(Published in The Press of Atlantic City on Wednesday, Nov. 5, 2008.)
U.S. Rep. Frank LoBiondo staved off a Democratic challenge to hold onto his congressional seat as a rare Republican to survive Tuesday’s Democratic sweep.
LoBiondo, R-2nd, defeated Democrat Dave Kurkowski and four other candidates by a comfortable margin but didn’t claim victory until 10:53 p.m., well after the region’s other races were called.
Kurkowski, a Cape May city councilman, conceded about a half-hour earlier, but LoBiondo remained silent on the victory’s results. He stayed late at the North Italy Hall in Vineland well after most of the approximately 200 Republicans gathered there had filtered out for the night. He watched on television as Republican Chris Myers conceded his race in the adjacent 3rd Congressional District against state Sen. John Adler, D-Camden. LoBiondo had seen earlier reports that Myers was leading with 56 percent of the vote, and he refused to claim victory until a major media outlet called the race.
At 10:53 p.m., the remaining Republicans at the North Italy Hall broke into applause at news that they had gotten their first regional win of the night.
“This was a hard wave to overcome,” LoBiondo said of the day’s Democratic sweep.
But he did overcome it, defeating challenger Cape May City Councilman Dave Kurkowski, of whom few had heard prior to the race.
“It was a great honor to be on the ticket with a guy who’s going to be one of the best presidents of our history, Barack Obama,” Kurkowski said.
LoBiondo, a seven-term incumbent, first won election to the House in 1994 as part of a Republican wave of legislators who swept to wins under the proposed “Contract with America.” He won seven elections from 1994 through 2006 with more than 60 percent of the vote each time.
This year, LoBiondo relied on his record, one of the House’s most independent since 2000. He touted his successes in securing beach replenishment funding, as well as his willingness to buck his party. He voted against the recent $700 billion financial bailout plan, supported a minimum wage hike to $7.25, and for a Democrat-backed children’s health insurance program, all votes against his party leadership.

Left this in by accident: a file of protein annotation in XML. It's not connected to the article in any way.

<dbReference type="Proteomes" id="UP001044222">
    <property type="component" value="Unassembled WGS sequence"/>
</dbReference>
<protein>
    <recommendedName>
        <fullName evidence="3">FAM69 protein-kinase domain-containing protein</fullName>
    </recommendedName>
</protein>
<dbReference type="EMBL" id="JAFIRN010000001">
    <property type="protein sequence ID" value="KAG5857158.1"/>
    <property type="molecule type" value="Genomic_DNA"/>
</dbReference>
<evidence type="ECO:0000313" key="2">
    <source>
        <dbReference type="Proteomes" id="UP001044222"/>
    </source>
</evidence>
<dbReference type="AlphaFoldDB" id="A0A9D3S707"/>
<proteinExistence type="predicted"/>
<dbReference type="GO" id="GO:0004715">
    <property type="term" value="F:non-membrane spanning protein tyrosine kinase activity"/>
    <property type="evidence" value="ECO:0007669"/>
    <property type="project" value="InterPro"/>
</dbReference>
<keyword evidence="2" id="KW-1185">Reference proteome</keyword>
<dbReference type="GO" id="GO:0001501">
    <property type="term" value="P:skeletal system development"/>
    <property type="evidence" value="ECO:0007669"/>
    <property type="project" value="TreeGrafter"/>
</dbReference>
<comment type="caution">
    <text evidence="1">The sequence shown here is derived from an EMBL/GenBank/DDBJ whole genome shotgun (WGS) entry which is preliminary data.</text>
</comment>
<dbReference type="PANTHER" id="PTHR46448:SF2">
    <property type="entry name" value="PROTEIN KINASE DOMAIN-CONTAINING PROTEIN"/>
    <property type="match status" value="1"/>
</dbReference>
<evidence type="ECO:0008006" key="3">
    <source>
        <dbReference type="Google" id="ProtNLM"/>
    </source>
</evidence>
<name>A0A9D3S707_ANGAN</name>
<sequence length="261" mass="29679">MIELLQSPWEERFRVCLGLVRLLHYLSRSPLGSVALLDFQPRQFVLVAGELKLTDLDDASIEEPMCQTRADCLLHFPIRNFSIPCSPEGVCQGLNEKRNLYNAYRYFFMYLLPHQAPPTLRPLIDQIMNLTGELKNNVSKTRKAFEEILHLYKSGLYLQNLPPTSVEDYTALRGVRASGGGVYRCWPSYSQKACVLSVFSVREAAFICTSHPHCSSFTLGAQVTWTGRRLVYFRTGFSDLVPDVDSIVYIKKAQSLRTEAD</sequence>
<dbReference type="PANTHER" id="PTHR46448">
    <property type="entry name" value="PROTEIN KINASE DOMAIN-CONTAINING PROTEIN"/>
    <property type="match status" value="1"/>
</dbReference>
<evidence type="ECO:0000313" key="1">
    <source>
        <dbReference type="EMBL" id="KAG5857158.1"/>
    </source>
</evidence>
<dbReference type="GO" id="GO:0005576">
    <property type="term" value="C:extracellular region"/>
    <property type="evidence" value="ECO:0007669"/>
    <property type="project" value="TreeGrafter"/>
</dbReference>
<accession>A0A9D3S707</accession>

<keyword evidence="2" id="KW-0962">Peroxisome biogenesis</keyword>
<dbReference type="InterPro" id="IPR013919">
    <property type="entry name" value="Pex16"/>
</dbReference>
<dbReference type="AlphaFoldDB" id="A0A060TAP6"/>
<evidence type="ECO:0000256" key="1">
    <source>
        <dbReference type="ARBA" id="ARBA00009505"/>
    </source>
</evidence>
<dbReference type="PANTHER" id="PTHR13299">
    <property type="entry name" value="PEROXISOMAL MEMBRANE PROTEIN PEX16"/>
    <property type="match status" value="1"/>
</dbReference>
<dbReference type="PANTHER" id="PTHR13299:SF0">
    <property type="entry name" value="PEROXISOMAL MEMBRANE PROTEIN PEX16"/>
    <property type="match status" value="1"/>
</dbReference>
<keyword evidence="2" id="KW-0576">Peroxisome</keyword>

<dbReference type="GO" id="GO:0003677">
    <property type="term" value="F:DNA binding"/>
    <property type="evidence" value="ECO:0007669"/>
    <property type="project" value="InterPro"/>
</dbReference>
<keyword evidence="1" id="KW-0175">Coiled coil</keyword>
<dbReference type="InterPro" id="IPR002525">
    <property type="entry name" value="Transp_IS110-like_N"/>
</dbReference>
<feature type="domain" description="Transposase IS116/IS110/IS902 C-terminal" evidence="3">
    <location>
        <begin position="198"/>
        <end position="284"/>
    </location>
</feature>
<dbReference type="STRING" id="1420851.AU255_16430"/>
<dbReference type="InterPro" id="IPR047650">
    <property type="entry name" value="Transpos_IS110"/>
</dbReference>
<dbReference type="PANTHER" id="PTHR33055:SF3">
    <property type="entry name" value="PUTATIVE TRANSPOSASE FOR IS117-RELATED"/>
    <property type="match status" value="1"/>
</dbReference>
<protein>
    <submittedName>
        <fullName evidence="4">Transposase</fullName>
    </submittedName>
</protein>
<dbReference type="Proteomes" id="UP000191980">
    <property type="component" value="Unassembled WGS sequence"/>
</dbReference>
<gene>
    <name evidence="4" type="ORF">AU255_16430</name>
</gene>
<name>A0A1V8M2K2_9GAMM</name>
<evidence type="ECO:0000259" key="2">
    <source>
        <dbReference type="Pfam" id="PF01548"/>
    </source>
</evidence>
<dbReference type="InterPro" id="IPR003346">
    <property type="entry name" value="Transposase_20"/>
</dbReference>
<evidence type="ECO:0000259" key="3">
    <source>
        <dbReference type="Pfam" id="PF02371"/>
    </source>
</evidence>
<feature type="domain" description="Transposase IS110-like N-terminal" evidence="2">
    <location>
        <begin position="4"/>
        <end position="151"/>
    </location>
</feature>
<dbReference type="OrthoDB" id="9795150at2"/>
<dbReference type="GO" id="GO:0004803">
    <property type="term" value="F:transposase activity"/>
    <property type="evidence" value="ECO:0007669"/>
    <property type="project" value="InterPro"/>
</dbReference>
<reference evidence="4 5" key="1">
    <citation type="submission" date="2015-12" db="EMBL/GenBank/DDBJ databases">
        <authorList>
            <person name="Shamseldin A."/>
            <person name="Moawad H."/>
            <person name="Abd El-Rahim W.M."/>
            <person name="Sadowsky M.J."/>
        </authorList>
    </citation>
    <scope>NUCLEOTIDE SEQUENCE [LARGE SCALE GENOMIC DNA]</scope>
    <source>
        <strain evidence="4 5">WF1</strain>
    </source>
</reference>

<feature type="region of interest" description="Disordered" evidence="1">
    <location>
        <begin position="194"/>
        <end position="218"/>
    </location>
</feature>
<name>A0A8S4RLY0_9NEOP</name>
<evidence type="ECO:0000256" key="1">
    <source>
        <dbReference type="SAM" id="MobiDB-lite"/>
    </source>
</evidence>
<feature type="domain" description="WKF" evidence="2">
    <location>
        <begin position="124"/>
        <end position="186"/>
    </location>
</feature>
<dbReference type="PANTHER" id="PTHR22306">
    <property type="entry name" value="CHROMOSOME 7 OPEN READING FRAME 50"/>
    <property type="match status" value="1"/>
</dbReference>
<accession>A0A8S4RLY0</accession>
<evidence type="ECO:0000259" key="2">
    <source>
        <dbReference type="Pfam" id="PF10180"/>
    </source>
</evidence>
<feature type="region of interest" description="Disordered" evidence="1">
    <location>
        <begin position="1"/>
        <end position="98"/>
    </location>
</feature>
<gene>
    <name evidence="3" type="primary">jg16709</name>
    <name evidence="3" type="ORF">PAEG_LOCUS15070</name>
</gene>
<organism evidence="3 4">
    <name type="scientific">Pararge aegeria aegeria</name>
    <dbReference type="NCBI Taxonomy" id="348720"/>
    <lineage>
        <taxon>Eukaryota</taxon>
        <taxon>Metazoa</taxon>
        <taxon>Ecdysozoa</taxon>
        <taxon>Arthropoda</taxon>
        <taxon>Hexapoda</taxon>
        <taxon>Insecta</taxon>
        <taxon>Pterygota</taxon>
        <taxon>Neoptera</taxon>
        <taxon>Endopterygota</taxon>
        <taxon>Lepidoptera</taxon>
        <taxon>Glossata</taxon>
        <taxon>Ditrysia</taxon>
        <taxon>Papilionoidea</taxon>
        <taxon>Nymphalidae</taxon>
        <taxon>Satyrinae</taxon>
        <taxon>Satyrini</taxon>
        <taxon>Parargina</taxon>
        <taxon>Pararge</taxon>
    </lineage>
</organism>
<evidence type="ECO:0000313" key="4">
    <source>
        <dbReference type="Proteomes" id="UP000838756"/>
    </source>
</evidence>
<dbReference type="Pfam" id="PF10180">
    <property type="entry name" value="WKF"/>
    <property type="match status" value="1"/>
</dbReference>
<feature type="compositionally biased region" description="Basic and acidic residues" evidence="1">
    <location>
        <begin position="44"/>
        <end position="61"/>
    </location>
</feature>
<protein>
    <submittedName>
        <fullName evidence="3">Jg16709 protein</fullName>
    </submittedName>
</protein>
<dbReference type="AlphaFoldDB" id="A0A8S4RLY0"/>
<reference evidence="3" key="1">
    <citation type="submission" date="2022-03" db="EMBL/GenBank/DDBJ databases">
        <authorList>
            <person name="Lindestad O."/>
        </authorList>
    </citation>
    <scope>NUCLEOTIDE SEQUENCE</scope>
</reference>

“I don’t answer to anyone in Washington,” LoBiondo said during his victory speech. “I answer to all of you.”
Kurkowski brought an unexpectedly sharp challenge against LoBiondo on issues. He labeled LoBiondo as a “back bencher” in Congress who lacked influence. Kurkowski criticized LoBiondo, the former chairman of the House Subcommittee on Coast Guard and Maritime Transportation, for his lack of oversight on the Deepwater project, a $24 billion modernization of the Coast Guard’s fleet that improved helicopters but left Coast Guard cutters with radios that were not waterproof. He also labeled LoBiondo as no more than a Republican follower, criticizing his vote for the Iraq War and other military policies supported by the Bush administration.
Kurkowski never found the financial means to adequately publicize himself, however. Even in the days before the election, some Democratic stalwarts in the western part of his district said they knew nothing about him. When Cumberland County Democratic Chairman Lou Magazzu became the first Democratic leader to back Kurkowski’s candidacy, he touted Kurkowski’s ability to finance his own campaign with his personal resources. His campaign raised more than $173,000, more than most of LoBiondo’s past challengers, but that was a pittance compared with the more than $1.2 million available to LoBiondo.
The race may have been closer because of a huge change in voter registration. In 2006, registered Republicans outnumbered Democrats in the district by more than 3,000. This year, Democrats outnumbered Republicans by more than 16,000, thanks largely to increased voter registrations in the district.
The 2nd Congressional District spans all of Atlantic, Cape May, Cumberland and Salem counties, as well as parts of Gloucester, Burlington and Camden counties.
E-mail Daniel Walsh: DWalsh@pressofac.com
LoBiondo’s election results, 1992-2006
1992: William J. Hughes 56%, Frank A. LoBiondo 41%
1994: Frank LoBiondo 65%, Louis N. Magazzu 35%
1996: Frank LoBiondo 60%, Ruth Katz 38%
1998: Frank LoBiondo 66%, Derek Hunsberger 31%
2000: Frank LoBiondo 66%, Edward G. Janosik 32%
2002: Frank LoBiondo 69%, Steven A. Farkas 28%
2004: Frank LoBiondo 65%, Timothy J. Robb 33%
2006: Frank LoBiondo 62%, Viola Thomas-Hughes 35%
Source-U.S House of Representatives, Office of the Clerk